Every industry has unique lingo and specific terms that are important to know to navigate that field effectively. Below are 14 design terms and definitions that absolutely must be in your vocabulary, whether you are aiming to communicate more effectively to your web designer or seeking to become a web designer professionally.
This term is about a website’s ability to be utilized by all people – including those with disabilities like visual or hearing impairments. When a website has low accessibility, this means that it will be difficult or impossible for people with disabilities to use. Accessibility is a critical element of design. You can find resources on accessible web design here.
A browser refers to the software a website visitor is using to access the internet. Some browser programs include Internet Explorer, Firefox, Google Chrome, Safari, and Opera. Sometimes, coding errors can result in issues on one browser, but not another.
HyperText Markup Language (HTML)
HyperText Markup Language, or HTML, is the primary language of code used by developers to communicate to your web browser how to respond to certain content. HTML is usually used to provide content on websites, and CSS (or another coding language) is used to provide the layout and stylistic options. However, HTML can be used by itself to determine how content is displayed.
Cascading Style Sheets (CSS)
Cascading Style Sheets, usually referred to as CSS, is a language of code used by developers to manage how your web page should be presented to your audience. In other words, CSS manages the look and feel of a website. In CSS, you usually manage fonts, colors, images, menus, and more.
Content Management System (CMS)
A Content Management System is a computer application or database that creates, edits, or manages digital content. The benefit of CMS is that it is meant to simplify the process of publishing website content by eliminating the need to be fluent in a particular coding language. Instead, a CMS allows you to input and edit text and images in a more user-friendly manner. One example of CMS is WordPress.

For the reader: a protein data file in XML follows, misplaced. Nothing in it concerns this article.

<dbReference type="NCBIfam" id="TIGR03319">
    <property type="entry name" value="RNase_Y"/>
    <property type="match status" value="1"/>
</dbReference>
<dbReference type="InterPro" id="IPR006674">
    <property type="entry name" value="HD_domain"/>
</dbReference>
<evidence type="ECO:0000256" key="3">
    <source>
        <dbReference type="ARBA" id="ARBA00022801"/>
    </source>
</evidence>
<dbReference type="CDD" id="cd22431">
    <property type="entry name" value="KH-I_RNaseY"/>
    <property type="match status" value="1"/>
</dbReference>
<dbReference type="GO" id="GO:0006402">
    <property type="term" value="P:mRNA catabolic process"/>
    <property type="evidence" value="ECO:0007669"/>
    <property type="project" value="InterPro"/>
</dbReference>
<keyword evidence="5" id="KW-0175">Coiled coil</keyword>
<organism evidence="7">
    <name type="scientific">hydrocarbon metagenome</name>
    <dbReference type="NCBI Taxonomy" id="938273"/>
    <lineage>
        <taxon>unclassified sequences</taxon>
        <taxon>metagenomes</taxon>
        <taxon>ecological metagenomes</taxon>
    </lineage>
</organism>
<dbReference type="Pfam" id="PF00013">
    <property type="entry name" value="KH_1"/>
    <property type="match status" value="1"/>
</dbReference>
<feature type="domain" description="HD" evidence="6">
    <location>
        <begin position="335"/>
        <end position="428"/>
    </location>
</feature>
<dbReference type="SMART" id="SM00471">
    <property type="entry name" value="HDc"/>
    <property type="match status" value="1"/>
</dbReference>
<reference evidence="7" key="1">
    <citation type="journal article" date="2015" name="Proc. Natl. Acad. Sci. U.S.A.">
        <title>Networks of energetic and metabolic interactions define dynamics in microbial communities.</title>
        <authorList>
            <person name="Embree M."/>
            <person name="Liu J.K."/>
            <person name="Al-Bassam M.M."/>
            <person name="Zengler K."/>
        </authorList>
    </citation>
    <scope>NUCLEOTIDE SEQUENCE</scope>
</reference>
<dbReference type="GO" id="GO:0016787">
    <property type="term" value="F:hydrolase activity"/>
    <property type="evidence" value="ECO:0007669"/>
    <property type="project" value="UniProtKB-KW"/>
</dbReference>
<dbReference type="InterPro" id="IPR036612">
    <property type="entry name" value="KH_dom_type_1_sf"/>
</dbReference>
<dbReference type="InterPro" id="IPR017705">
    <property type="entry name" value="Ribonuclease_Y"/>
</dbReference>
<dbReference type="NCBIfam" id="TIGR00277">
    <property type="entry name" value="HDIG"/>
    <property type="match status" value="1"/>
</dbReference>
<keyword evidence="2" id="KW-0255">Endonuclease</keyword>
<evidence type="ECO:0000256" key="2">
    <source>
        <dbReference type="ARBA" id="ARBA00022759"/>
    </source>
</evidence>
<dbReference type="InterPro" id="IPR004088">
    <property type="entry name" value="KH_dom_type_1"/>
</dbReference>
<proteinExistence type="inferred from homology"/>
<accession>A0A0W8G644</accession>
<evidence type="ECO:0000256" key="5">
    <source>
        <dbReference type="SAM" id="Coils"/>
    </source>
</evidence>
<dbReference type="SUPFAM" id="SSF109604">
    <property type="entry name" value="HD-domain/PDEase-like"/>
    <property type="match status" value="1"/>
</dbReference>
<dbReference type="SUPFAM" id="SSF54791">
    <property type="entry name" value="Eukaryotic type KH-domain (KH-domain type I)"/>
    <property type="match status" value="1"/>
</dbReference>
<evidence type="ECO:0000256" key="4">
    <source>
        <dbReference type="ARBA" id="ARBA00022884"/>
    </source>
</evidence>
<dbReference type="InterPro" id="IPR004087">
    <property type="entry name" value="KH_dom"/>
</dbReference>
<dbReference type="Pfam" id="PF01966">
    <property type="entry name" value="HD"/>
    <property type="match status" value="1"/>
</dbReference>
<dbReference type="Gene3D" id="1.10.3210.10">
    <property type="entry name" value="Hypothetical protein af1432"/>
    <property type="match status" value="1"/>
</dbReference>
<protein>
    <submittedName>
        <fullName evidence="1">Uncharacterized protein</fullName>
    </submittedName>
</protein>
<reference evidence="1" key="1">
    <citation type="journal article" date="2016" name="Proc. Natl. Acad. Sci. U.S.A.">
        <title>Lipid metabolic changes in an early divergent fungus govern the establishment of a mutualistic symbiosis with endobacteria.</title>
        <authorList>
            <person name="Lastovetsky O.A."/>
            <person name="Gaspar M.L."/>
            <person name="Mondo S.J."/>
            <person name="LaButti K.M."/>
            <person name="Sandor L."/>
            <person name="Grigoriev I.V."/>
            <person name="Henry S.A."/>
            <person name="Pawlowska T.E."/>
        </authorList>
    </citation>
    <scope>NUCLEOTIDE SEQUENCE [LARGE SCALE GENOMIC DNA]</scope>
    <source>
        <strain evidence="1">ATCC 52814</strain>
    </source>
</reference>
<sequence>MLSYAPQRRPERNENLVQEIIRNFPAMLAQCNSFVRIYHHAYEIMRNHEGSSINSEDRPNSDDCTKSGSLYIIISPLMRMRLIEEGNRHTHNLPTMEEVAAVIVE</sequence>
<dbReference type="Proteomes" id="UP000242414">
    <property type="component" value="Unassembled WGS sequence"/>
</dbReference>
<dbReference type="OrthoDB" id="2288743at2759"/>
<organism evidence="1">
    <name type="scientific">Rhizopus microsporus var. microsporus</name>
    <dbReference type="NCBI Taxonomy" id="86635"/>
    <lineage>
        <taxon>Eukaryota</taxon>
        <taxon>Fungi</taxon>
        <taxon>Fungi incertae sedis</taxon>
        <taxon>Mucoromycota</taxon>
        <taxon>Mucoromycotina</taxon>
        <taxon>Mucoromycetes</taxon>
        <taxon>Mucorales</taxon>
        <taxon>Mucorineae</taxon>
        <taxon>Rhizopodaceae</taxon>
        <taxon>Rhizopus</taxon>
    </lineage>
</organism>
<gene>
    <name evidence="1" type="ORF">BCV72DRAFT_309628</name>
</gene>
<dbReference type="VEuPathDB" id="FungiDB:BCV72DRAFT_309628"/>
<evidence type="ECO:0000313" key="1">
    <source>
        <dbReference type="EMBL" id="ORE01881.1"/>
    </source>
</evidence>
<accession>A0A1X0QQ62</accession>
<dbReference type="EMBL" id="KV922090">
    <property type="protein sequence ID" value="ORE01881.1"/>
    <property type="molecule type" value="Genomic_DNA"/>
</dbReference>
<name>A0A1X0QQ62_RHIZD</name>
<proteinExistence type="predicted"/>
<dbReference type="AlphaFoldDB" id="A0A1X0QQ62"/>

User Experience (UX)
User Experience, or UX, is a term that describes experience of an individual when interacting with a business and its offerings. UX is an important component of web design. For example, accessibility (defined above!) can make or break the user experience. Consistently negative user experiences on a website might result in a high bounce rate, whereas positive user experiences may lead to a higher conversion rate. User Experience can also be used to assess whether a product is well-designed. For example, a remote control that is confusing to use might result in a poor user experience because the user was unable to turn on the TV.
This term is meant to capture all the elements of a website that direct the user throughout the site. For example, the navigation tool may be a “menu bar” located across the top or down the side of a website, but it can also include links at the bottom of a page. Any links that allow a website visitor to move from one page to another can also be considered aspects of navigation. Smooth and intuitive navigation contribute to a positive user experience.
Web content includes any content that is textual, visual, or aural. On a web site, web content can include a wide variety of elements, including but not limited to: blog posts, downloadable PDFs, YouTube videos, and images.
Web copy is the text on your website that imparts meaningful information for the visitor, like on your About Us page, in product taglines, and more. You can read more about web copy and why it is important for your business on my blog post here.
Search Engine Optimization (SEO)
Search Engine Optimization, or SEO, is the process or strategy of increasing the visibility of your site in relevant search engines. Basically, well-done SEO should boost your website to the top of search engine results to attract potential and existing customers to your website. There are many SEO factors that contribute to an optimization strategy, and search engines periodically adjust their search algorithms to provide users with an optimal search experience. As an example, when I type “fiji water” into a search engine, SEO impacts whether my top results are websites about the quality of the water in and around Fiji, or direct me to the website for the popular bottled water company.
Call to Action (CTA)
A Call to Action (or CTA) is an encouragement or directive that prompts your audience to commit to an action. For example, a call to action can ask that people sign an online petition to support an initiative. A call to action might also look like encouraging people to take advantage of a limited-time offer or to download a PDF guide.
Conversion (or Conversion Rate)
The conversion (or conversion rate) is the ratio of visitors fulfilling your specific, desired action to the total number of visitors. If, for example, the goal of your business is to sell a product from your website, then the conversion rate would reflect the number of people who purchased the product to the total number of visitors to the website.
A bounce rate is the ratio of people who land on your website and immediately exit, to the total number of visitors to your website. You can read more about the bounce rate and how to improve yours on my blog post here.